Saturday night: to Bristol Central Library, for a gig by The Wraiths, a local band whose “thing” is setting classic poems to music. We’d seen them twice before, at various events,* but last night was the first time we’d seen them performing as a full band.

You might think that a library – the Reference Library Reading Room, in fact – is a slightly odd place to hold a gig. Unusual, I have to admit; Lancaster Library is a regular indie venue, but this was only Bristol Library’s second public concert. The tickets impressed me, for a start: the organisers were clearly trying to set the theme.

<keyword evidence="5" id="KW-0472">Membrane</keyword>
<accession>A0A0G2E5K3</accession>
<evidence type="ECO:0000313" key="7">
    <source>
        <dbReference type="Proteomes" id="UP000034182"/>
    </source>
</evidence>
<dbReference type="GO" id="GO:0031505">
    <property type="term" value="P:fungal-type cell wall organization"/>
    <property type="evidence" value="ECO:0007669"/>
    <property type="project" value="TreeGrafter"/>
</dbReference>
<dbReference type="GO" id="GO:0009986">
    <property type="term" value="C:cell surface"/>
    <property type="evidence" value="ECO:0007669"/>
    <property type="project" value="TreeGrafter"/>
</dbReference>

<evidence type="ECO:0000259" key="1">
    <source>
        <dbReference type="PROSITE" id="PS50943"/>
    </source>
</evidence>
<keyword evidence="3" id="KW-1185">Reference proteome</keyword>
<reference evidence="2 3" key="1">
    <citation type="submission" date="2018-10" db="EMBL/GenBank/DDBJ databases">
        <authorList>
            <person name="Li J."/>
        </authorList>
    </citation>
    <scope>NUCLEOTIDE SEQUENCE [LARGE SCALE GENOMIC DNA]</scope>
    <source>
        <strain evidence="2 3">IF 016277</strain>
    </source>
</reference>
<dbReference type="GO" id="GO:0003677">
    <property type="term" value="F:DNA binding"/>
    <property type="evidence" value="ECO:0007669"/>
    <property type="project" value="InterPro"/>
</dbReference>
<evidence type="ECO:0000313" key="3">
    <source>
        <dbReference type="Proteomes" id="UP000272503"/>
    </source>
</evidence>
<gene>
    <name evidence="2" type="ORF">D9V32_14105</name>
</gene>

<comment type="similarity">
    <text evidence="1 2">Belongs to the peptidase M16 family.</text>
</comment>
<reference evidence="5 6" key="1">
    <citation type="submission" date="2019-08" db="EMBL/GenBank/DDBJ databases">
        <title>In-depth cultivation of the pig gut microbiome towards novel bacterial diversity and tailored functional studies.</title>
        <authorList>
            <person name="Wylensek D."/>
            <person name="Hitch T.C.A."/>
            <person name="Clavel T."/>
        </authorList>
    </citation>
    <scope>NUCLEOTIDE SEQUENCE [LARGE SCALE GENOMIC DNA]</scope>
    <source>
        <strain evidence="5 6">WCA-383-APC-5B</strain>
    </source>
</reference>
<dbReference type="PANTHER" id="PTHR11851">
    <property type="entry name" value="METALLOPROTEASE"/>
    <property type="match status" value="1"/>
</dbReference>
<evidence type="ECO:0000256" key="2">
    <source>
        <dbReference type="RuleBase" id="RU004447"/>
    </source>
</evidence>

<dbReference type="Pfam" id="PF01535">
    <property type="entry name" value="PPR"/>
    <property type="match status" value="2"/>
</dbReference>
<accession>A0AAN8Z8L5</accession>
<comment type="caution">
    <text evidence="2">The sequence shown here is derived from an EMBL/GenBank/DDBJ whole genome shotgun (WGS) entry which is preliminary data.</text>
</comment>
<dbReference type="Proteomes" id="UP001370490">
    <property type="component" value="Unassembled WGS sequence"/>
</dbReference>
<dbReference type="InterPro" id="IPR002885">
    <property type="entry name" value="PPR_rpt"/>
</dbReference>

Library bookplate or concert ticket?

The library reading room is an amazing space. Part of an early building by Charles Holden, the architect of various iconic London buildings,** it has a high, vaulted ceiling wtih two gallery levels. Unfortunately, I hadn’t thought to bring a camera along; the clatter of a camera shutter can sometimes be a little unwelcome at quiet, intimate gigs. I’ll have to come back on an evening sometime, when the library is open for normal business, and see if they’ll let me take some photos of the interior. It is, allegedly, haunted; the band tried to persuade the gig’s librarian organiser to give us a talk on the various ghosts that live in the building, but sadly it never occurred.